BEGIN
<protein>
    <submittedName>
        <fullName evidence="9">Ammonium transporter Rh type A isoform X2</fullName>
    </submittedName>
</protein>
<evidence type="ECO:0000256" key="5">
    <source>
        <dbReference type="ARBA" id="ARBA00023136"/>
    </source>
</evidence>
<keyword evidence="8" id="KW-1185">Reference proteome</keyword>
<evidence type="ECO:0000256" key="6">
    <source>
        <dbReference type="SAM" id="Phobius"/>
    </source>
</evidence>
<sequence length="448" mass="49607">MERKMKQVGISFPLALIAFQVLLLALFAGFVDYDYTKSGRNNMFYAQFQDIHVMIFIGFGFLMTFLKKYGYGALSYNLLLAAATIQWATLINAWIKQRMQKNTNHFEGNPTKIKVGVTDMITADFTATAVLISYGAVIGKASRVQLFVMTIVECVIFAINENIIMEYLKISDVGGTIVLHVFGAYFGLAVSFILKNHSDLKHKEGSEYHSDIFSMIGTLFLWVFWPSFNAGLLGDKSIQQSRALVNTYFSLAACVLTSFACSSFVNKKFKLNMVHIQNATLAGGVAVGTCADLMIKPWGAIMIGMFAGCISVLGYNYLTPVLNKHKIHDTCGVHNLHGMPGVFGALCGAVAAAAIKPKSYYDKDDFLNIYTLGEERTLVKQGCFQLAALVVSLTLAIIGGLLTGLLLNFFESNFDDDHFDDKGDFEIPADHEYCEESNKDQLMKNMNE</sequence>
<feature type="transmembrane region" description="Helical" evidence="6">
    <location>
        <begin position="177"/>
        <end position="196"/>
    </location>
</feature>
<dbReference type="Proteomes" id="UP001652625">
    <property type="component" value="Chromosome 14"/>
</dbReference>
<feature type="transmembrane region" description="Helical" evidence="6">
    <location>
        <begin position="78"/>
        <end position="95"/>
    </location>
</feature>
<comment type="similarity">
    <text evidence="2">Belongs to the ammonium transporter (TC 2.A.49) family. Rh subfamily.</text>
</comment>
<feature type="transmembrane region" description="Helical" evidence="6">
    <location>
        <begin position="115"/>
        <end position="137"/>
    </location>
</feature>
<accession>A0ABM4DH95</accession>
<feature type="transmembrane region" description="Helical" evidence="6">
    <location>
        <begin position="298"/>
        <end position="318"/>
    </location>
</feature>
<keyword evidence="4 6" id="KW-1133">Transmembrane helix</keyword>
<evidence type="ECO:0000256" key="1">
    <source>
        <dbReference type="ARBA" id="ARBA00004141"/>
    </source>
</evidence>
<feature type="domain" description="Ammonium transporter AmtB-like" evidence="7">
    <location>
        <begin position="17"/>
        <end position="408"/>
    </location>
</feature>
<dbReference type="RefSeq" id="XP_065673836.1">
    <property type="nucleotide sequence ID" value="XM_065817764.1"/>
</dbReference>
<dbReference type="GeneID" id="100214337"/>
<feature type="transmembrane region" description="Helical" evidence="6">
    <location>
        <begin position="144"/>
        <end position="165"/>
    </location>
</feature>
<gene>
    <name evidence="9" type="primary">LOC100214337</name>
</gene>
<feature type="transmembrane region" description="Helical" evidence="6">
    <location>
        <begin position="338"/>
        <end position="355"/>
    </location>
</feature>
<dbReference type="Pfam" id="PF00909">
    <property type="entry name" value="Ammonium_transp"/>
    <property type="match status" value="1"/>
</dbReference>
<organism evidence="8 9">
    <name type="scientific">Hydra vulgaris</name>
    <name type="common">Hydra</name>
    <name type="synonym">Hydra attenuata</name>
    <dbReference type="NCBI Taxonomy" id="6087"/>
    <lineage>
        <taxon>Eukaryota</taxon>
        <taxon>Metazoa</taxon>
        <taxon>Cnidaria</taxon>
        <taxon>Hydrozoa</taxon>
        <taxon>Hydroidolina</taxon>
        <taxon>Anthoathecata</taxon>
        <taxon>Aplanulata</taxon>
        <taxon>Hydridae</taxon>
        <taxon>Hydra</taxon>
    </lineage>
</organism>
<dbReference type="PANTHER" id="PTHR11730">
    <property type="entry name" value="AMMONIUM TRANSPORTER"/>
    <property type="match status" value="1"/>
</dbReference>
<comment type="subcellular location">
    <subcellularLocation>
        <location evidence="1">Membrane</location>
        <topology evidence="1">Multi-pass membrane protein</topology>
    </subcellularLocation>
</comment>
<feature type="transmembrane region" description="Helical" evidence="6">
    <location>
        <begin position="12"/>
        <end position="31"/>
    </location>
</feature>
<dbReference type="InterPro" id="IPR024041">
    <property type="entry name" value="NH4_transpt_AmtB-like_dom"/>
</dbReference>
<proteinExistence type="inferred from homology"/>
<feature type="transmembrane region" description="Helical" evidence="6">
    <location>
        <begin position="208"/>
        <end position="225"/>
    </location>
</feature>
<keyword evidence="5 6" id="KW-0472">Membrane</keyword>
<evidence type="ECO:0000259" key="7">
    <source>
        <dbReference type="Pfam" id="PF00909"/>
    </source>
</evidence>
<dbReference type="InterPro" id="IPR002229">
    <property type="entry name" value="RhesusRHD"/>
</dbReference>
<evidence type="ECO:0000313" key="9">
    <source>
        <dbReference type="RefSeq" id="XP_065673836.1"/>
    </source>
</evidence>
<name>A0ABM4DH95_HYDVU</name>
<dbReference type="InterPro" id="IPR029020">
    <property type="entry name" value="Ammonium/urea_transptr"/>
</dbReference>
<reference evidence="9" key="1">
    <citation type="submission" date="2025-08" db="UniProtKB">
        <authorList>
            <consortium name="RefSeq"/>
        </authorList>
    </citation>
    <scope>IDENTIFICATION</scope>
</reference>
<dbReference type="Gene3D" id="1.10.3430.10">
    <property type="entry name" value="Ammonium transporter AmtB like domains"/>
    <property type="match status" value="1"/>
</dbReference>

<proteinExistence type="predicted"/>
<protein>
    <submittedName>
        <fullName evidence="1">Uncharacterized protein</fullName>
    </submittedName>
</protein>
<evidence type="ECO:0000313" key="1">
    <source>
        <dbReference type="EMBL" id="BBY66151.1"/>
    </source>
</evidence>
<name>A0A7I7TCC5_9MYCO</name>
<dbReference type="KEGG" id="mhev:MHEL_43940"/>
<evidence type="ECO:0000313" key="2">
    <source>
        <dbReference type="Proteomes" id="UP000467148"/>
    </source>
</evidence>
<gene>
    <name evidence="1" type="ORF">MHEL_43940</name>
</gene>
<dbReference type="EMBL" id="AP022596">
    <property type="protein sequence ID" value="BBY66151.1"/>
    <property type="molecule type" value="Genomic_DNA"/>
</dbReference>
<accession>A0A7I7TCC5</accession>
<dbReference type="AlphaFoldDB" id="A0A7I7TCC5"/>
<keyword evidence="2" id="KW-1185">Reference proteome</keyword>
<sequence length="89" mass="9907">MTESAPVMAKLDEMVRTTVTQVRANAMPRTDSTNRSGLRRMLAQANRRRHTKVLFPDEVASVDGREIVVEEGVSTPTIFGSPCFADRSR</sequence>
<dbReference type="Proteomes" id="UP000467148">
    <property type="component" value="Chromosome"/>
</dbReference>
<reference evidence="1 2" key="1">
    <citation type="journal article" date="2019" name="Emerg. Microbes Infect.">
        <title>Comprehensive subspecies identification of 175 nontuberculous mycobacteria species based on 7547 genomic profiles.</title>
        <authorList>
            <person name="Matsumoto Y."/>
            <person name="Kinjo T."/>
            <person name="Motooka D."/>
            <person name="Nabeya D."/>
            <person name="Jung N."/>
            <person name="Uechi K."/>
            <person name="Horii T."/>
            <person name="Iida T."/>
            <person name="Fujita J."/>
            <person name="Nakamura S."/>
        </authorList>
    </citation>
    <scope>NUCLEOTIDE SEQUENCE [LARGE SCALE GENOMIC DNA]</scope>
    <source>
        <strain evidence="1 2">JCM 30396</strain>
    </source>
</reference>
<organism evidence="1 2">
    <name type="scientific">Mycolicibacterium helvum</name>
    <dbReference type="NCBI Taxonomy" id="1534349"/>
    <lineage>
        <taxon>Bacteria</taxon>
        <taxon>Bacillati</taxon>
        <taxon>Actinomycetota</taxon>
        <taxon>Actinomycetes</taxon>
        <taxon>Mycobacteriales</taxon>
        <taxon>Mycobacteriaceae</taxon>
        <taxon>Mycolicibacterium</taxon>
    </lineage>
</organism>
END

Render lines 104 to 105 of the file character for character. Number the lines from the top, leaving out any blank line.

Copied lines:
</dbReference>
<comment type="subcellular location">